The jump in distro versions, say, from Fedora 38 to Fedora 39, is not the same as the jump from Windows 10 to Windows 11. It’s more like the jump from version 23H2 to 24H2.
Now, I’m sure even most Windows users among those reading will ask “wtf are 23H2 and 24H2”? The answer is that those version numbers are the Windows analogue to the “23.10” at the end of “Ubuntu 23.10”. But the difference is that this distinction is invisible to Windows users.
Linux distros present these as “operating system upgrades”, which makes it seem like you’re moving from two different and incompatible operating systems. Windows calls them “feature updates”. They’re presented as a big deal in Linux, whereas on Windows, it’s just an unusually large update.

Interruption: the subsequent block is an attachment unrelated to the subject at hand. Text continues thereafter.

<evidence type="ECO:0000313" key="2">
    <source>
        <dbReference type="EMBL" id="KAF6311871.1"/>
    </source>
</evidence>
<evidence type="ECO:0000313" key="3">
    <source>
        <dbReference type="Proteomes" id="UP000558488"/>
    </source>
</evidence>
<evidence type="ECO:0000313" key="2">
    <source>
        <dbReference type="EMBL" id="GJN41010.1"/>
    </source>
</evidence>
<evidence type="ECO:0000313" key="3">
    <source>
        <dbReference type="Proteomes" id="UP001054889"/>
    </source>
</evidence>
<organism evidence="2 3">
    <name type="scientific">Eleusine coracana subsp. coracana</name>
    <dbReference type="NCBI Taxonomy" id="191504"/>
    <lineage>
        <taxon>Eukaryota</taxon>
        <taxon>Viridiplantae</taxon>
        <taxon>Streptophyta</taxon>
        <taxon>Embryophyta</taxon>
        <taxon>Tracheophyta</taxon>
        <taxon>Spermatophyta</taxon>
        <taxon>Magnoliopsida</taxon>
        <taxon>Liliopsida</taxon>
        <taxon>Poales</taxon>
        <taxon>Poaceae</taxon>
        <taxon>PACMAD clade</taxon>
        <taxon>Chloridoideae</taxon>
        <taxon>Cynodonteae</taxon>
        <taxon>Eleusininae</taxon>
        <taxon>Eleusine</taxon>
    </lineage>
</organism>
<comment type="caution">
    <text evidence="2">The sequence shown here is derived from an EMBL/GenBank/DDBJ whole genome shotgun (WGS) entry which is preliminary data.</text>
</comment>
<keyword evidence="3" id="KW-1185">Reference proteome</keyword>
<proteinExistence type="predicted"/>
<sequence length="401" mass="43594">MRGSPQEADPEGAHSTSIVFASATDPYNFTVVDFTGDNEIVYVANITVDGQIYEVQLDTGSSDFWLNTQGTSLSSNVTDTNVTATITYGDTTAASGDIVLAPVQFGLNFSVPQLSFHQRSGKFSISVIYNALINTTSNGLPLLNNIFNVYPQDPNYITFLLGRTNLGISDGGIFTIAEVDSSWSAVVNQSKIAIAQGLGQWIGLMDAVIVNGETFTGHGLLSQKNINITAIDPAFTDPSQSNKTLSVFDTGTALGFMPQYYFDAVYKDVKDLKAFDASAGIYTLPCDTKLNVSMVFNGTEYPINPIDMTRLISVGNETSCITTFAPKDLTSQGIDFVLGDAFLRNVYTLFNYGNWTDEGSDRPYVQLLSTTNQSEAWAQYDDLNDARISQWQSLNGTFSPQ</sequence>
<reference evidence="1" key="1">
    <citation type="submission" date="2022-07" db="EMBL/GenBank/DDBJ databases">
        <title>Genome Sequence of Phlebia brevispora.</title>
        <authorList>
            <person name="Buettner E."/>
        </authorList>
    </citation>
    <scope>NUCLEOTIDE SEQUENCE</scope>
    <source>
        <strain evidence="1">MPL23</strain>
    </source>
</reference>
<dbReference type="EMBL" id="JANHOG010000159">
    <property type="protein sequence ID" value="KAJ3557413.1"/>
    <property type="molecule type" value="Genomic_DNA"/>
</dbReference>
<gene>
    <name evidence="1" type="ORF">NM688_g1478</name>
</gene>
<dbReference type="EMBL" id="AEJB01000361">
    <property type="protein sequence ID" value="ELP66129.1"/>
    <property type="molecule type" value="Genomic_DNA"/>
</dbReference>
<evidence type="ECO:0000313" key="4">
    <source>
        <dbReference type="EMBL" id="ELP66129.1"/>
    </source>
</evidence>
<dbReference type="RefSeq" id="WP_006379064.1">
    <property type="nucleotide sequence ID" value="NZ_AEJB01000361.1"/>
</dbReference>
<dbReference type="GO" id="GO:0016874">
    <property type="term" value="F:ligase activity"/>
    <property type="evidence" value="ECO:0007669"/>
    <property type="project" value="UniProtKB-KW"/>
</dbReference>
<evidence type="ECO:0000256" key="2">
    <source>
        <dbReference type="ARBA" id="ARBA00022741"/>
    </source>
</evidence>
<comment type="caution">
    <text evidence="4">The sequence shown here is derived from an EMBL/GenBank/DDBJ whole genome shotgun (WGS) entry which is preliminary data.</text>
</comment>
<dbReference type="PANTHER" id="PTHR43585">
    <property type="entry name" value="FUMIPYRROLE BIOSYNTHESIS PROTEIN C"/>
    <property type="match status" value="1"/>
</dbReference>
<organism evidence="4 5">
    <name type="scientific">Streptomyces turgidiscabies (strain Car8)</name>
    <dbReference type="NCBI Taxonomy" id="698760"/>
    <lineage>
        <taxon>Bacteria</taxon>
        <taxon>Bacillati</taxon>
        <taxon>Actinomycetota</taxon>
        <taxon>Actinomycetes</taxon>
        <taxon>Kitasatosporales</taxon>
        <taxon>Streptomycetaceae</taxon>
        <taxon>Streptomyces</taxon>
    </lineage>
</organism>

This has the effect of making it seem like Linux is constantly breaking software and that you need to move to a completely different OS every six to nine months, which is completely false. While that might’ve been true in the past, it is increasingly true today that anything that will run on, say, Ubuntu 22.04 can also run without modification (except maybe for hardcoded version checks/repository names) on Ubuntu 23.10, and will still probably work on Ubuntu 24.04. It’s not guaranteed, but neither is it on Windows, and the odds are very good either way.
I will end on the remark that for many distros, a version upgrade is implemented as nothing more than changing the repositories and then downloading the new versions of all the packages present and running a few scripts. The only relevant changes (from the user’s perspective) is usually the implementation of new features and maybe a few changes to the UI. In other words, “feature update” describes it perfectly.